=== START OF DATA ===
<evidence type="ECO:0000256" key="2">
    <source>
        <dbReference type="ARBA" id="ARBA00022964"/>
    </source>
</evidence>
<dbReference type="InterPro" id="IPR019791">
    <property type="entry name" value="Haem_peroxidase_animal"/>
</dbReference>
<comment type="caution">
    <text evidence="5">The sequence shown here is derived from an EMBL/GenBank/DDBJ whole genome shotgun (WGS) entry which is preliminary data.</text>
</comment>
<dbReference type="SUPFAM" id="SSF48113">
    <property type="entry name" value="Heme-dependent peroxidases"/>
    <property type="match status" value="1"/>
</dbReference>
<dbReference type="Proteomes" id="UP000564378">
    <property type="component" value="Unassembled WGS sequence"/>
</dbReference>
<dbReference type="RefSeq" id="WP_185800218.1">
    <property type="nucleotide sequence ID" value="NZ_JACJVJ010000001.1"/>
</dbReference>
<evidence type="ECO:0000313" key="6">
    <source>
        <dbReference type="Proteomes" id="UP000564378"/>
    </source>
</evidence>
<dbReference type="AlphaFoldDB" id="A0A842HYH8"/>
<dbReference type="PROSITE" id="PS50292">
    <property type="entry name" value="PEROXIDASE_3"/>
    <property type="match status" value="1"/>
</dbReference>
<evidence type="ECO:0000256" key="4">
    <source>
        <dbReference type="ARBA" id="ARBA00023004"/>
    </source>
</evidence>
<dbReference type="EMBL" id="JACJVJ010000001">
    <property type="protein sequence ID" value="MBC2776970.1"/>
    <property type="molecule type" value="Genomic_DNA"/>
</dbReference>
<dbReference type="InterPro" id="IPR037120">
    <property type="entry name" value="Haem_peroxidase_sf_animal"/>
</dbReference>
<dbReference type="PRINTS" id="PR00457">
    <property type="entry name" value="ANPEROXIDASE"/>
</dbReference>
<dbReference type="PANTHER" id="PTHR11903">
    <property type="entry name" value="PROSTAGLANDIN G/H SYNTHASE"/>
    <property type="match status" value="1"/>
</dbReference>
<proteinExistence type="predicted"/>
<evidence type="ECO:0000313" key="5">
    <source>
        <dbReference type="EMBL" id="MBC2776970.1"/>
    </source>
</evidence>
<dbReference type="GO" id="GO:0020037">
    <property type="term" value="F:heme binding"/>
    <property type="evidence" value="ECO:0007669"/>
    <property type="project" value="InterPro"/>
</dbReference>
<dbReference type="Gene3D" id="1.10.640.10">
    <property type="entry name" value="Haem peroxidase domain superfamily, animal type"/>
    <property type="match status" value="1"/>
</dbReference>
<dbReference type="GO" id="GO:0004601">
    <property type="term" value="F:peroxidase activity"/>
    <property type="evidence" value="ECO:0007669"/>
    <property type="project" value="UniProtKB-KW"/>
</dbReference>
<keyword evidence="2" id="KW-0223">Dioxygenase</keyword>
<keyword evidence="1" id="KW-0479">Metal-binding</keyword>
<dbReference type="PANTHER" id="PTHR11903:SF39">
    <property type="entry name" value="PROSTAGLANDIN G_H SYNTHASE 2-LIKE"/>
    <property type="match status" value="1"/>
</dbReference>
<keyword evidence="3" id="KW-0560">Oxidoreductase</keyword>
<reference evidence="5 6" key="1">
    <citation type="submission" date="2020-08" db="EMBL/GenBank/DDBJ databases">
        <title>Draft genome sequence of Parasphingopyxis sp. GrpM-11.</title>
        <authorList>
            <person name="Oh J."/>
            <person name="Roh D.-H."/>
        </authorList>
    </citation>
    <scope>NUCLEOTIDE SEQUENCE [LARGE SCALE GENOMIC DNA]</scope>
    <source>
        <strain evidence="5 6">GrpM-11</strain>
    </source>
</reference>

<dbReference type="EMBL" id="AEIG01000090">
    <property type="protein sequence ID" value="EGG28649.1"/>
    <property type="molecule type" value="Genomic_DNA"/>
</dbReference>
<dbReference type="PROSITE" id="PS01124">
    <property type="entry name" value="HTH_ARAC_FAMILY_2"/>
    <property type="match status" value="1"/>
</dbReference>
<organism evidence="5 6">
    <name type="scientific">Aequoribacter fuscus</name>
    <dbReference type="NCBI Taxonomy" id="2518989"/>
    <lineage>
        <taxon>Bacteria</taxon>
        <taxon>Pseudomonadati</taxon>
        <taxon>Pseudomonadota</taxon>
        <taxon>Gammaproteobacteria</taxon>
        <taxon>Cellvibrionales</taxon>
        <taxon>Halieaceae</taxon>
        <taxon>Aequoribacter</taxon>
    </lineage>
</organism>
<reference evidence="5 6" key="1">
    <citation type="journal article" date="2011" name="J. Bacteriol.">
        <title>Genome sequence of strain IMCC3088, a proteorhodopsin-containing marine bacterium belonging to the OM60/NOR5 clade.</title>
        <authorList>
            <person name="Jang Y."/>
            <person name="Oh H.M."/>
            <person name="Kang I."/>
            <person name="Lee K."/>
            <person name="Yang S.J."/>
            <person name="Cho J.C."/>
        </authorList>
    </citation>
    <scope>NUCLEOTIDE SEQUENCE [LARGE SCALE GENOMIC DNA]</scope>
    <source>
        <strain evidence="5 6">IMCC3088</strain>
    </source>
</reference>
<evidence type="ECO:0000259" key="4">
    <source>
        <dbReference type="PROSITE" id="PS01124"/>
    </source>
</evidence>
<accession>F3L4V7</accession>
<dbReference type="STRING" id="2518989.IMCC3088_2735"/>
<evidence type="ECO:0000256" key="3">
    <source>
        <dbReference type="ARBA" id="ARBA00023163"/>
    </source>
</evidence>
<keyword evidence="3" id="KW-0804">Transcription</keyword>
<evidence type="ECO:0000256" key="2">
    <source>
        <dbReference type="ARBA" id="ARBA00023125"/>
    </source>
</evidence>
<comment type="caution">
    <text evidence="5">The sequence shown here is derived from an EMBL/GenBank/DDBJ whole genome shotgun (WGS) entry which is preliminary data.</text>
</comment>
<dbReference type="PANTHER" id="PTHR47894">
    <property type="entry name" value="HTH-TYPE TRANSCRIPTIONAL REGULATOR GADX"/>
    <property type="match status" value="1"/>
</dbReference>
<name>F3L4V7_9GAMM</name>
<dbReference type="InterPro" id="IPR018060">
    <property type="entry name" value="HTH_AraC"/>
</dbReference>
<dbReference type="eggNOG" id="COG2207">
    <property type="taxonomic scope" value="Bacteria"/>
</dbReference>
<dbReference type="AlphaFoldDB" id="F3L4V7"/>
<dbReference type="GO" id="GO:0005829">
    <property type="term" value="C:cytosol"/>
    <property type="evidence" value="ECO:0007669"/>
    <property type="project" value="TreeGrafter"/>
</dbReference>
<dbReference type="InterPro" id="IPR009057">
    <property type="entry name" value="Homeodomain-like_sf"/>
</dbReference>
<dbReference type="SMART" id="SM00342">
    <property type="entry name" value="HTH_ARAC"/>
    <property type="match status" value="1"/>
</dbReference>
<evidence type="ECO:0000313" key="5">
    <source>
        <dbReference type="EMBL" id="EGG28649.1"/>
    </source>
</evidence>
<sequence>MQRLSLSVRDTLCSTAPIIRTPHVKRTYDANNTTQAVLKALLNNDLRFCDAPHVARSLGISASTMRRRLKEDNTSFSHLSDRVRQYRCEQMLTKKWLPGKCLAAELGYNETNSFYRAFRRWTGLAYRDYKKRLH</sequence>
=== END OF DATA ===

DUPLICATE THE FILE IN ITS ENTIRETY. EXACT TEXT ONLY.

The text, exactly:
<evidence type="ECO:0000256" key="2">
    <source>
        <dbReference type="ARBA" id="ARBA00022964"/>
    </source>
</evidence>
<dbReference type="InterPro" id="IPR019791">
    <property type="entry name" value="Haem_peroxidase_animal"/>
</dbReference>
<comment type="caution">
    <text evidence="5">The sequence shown here is derived from an EMBL/GenBank/DDBJ whole genome shotgun (WGS) entry which is preliminary data.</text>
</comment>
<dbReference type="SUPFAM" id="SSF48113">
    <property type="entry name" value="Heme-dependent peroxidases"/>
    <property type="match status" value="1"/>
</dbReference>
<dbReference type="Proteomes" id="UP000564378">
    <property type="component" value="Unassembled WGS sequence"/>
</dbReference>
<dbReference type="RefSeq" id="WP_185800218.1">
    <property type="nucleotide sequence ID" value="NZ_JACJVJ010000001.1"/>
</dbReference>
<evidence type="ECO:0000313" key="6">
    <source>
        <dbReference type="Proteomes" id="UP000564378"/>
    </source>
</evidence>
<dbReference type="AlphaFoldDB" id="A0A842HYH8"/>
<dbReference type="PROSITE" id="PS50292">
    <property type="entry name" value="PEROXIDASE_3"/>
    <property type="match status" value="1"/>
</dbReference>
<evidence type="ECO:0000256" key="4">
    <source>
        <dbReference type="ARBA" id="ARBA00023004"/>
    </source>
</evidence>
<dbReference type="EMBL" id="JACJVJ010000001">
    <property type="protein sequence ID" value="MBC2776970.1"/>
    <property type="molecule type" value="Genomic_DNA"/>
</dbReference>
<dbReference type="InterPro" id="IPR037120">
    <property type="entry name" value="Haem_peroxidase_sf_animal"/>
</dbReference>
<dbReference type="PRINTS" id="PR00457">
    <property type="entry name" value="ANPEROXIDASE"/>
</dbReference>
<dbReference type="PANTHER" id="PTHR11903">
    <property type="entry name" value="PROSTAGLANDIN G/H SYNTHASE"/>
    <property type="match status" value="1"/>
</dbReference>
<proteinExistence type="predicted"/>
<evidence type="ECO:0000313" key="5">
    <source>
        <dbReference type="EMBL" id="MBC2776970.1"/>
    </source>
</evidence>
<dbReference type="GO" id="GO:0020037">
    <property type="term" value="F:heme binding"/>
    <property type="evidence" value="ECO:0007669"/>
    <property type="project" value="InterPro"/>
</dbReference>
<dbReference type="Gene3D" id="1.10.640.10">
    <property type="entry name" value="Haem peroxidase domain superfamily, animal type"/>
    <property type="match status" value="1"/>
</dbReference>
<dbReference type="GO" id="GO:0004601">
    <property type="term" value="F:peroxidase activity"/>
    <property type="evidence" value="ECO:0007669"/>
    <property type="project" value="UniProtKB-KW"/>
</dbReference>
<keyword evidence="2" id="KW-0223">Dioxygenase</keyword>
<keyword evidence="1" id="KW-0479">Metal-binding</keyword>
<dbReference type="PANTHER" id="PTHR11903:SF39">
    <property type="entry name" value="PROSTAGLANDIN G_H SYNTHASE 2-LIKE"/>
    <property type="match status" value="1"/>
</dbReference>
<keyword evidence="3" id="KW-0560">Oxidoreductase</keyword>
<reference evidence="5 6" key="1">
    <citation type="submission" date="2020-08" db="EMBL/GenBank/DDBJ databases">
        <title>Draft genome sequence of Parasphingopyxis sp. GrpM-11.</title>
        <authorList>
            <person name="Oh J."/>
            <person name="Roh D.-H."/>
        </authorList>
    </citation>
    <scope>NUCLEOTIDE SEQUENCE [LARGE SCALE GENOMIC DNA]</scope>
    <source>
        <strain evidence="5 6">GrpM-11</strain>
    </source>
</reference>

<dbReference type="EMBL" id="AEIG01000090">
    <property type="protein sequence ID" value="EGG28649.1"/>
    <property type="molecule type" value="Genomic_DNA"/>
</dbReference>
<dbReference type="PROSITE" id="PS01124">
    <property type="entry name" value="HTH_ARAC_FAMILY_2"/>
    <property type="match status" value="1"/>
</dbReference>
<organism evidence="5 6">
    <name type="scientific">Aequoribacter fuscus</name>
    <dbReference type="NCBI Taxonomy" id="2518989"/>
    <lineage>
        <taxon>Bacteria</taxon>
        <taxon>Pseudomonadati</taxon>
        <taxon>Pseudomonadota</taxon>
        <taxon>Gammaproteobacteria</taxon>
        <taxon>Cellvibrionales</taxon>
        <taxon>Halieaceae</taxon>
        <taxon>Aequoribacter</taxon>
    </lineage>
</organism>
<reference evidence="5 6" key="1">
    <citation type="journal article" date="2011" name="J. Bacteriol.">
        <title>Genome sequence of strain IMCC3088, a proteorhodopsin-containing marine bacterium belonging to the OM60/NOR5 clade.</title>
        <authorList>
            <person name="Jang Y."/>
            <person name="Oh H.M."/>
            <person name="Kang I."/>
            <person name="Lee K."/>
            <person name="Yang S.J."/>
            <person name="Cho J.C."/>
        </authorList>
    </citation>
    <scope>NUCLEOTIDE SEQUENCE [LARGE SCALE GENOMIC DNA]</scope>
    <source>
        <strain evidence="5 6">IMCC3088</strain>
    </source>
</reference>
<evidence type="ECO:0000259" key="4">
    <source>
        <dbReference type="PROSITE" id="PS01124"/>
    </source>
</evidence>
<accession>F3L4V7</accession>
<dbReference type="STRING" id="2518989.IMCC3088_2735"/>
<evidence type="ECO:0000256" key="3">
    <source>
        <dbReference type="ARBA" id="ARBA00023163"/>
    </source>
</evidence>
<keyword evidence="3" id="KW-0804">Transcription</keyword>
<evidence type="ECO:0000256" key="2">
    <source>
        <dbReference type="ARBA" id="ARBA00023125"/>
    </source>
</evidence>
<comment type="caution">
    <text evidence="5">The sequence shown here is derived from an EMBL/GenBank/DDBJ whole genome shotgun (WGS) entry which is preliminary data.</text>
</comment>
<dbReference type="PANTHER" id="PTHR47894">
    <property type="entry name" value="HTH-TYPE TRANSCRIPTIONAL REGULATOR GADX"/>
    <property type="match status" value="1"/>
</dbReference>
<name>F3L4V7_9GAMM</name>
<dbReference type="InterPro" id="IPR018060">
    <property type="entry name" value="HTH_AraC"/>
</dbReference>
<dbReference type="eggNOG" id="COG2207">
    <property type="taxonomic scope" value="Bacteria"/>
</dbReference>
<dbReference type="AlphaFoldDB" id="F3L4V7"/>
<dbReference type="GO" id="GO:0005829">
    <property type="term" value="C:cytosol"/>
    <property type="evidence" value="ECO:0007669"/>
    <property type="project" value="TreeGrafter"/>
</dbReference>
<dbReference type="InterPro" id="IPR009057">
    <property type="entry name" value="Homeodomain-like_sf"/>
</dbReference>
<dbReference type="SMART" id="SM00342">
    <property type="entry name" value="HTH_ARAC"/>
    <property type="match status" value="1"/>
</dbReference>
<evidence type="ECO:0000313" key="5">
    <source>
        <dbReference type="EMBL" id="EGG28649.1"/>
    </source>
</evidence>
<sequence>MQRLSLSVRDTLCSTAPIIRTPHVKRTYDANNTTQAVLKALLNNDLRFCDAPHVARSLGISASTMRRRLKEDNTSFSHLSDRVRQYRCEQMLTKKWLPGKCLAAELGYNETNSFYRAFRRWTGLAYRDYKKRLH</sequence>